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Saving for Retirement (Without Living Like a Pauper or Winning the Lottery) Updated and Revised Paperback – August 17, 2012
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About Saving for Retirement
Saving for Retirement will relieve confusion and barriers to action for Americans who are increasingly worried about retirement. The book removes everything from the readers' path that typically trips people up and hits the sweet spot for everyone aged 18 to 60. Using new figures (including troubling new projections of healthcare and long-term care costs), Gail MarkJarvis helps readers calculate exactly how much money they'll need and how to get there. She presents easy, proven investing strategies for anyone at any age that will transform pocket change into hundreds of thousands of dollars. Packed with her readers' personal stories, this book teaches powerful professional financial planning principles — but makes them simple enough for anyone to apply on their own.
Recipient of the EIFLE Award
The Excellence in Financial Literacy Education (EIFLE) Awards were created to acknowledge innovation, dedication and a strong commitment to financial literacy education. Each year, the Institute for Financial Literacy presents the EIFLE Awards to individuals and organizations that have shown exceptional innovation, dedication and commitment to the field of financial literacy education.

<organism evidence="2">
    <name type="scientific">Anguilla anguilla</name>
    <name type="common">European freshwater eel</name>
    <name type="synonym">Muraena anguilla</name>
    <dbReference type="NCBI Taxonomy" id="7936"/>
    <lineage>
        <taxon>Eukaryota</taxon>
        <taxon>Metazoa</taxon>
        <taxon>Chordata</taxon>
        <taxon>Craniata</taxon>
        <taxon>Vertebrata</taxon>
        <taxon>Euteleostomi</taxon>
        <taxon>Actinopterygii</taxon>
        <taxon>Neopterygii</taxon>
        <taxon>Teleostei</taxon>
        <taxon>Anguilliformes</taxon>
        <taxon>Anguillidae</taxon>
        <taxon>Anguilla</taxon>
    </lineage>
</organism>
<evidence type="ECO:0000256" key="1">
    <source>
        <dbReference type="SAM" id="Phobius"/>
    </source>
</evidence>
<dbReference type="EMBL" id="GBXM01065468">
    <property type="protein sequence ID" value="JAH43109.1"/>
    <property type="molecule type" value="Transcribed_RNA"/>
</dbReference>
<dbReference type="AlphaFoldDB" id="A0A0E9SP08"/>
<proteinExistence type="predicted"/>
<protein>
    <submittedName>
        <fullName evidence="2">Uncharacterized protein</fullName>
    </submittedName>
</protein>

This year, FT Press author and syndicated Chicago Tribune Columnist Gail MarksJarvis was presented with the award for her book, Saving for Retirement: Without Living Like a Pauper or Winning the Lottery, the updated and revised edition of the practical, easy-to-use savings and investing book.
From the Back Cover
—Dallas Salisbury, CEO, Employee Benefit Research Institute
The #1 Common-Sense Guide to Easy Investing for Young and Old
Now updated for today’s risks, costs, and laws.
- The perfect book for anyone who’s afraid of investing (in other words, practically everyone!)
- Simple, proven approaches for a complicated, dangerous world
- Step-by-step help and real answers from prize-winning Chicago Tribune columnist Gail MarksJarvis
Terrified of the stock market? You’re not alone—practically everyone is. But here’s the good news: Investing isn’t as hard as people say it is. There are answers. You don’t need to be a billionaire or a mathematician. With some common-sense, step-by-step help, you can achieve financial security. This book gives you that help—no matter how old you are or where you stand right now.
Gail MarksJarvis never assumes you’re an expert! She fills in all the missing gaps that most personal finance books skip: what to do, what not to do, where to go, and how to make safe, sensible decisions that work. Don’t worry about complicated math; she’s done all the heavy lifting for you, using the newest numbers about Social Security, healthcare costs, and more. This friendly, reassuring book removes all the obstacles that stand in your way, so you can start when it’ll do the most good…today
More About the Author
Top Customer Reviews
There's nothing really new in this book - you can get pretty much the same advice from a whole bunch of books on the topic out there - but, this one is relatively short, easy to read, and summarizes the subject well.
When you stop to think about how to have enough money to retire, it is scary. Social security hardly provides anything, and most people don't have any sort of guaranteed pension plan. Like the book says, you HAVE to start planning early, and you have to invest your money in vehicles that will grow over time. One reviewer really slammed the book because the author suggests investing in stocks. And also slammed the book because it seemed to be only for affluent people. I did not find that to be the case.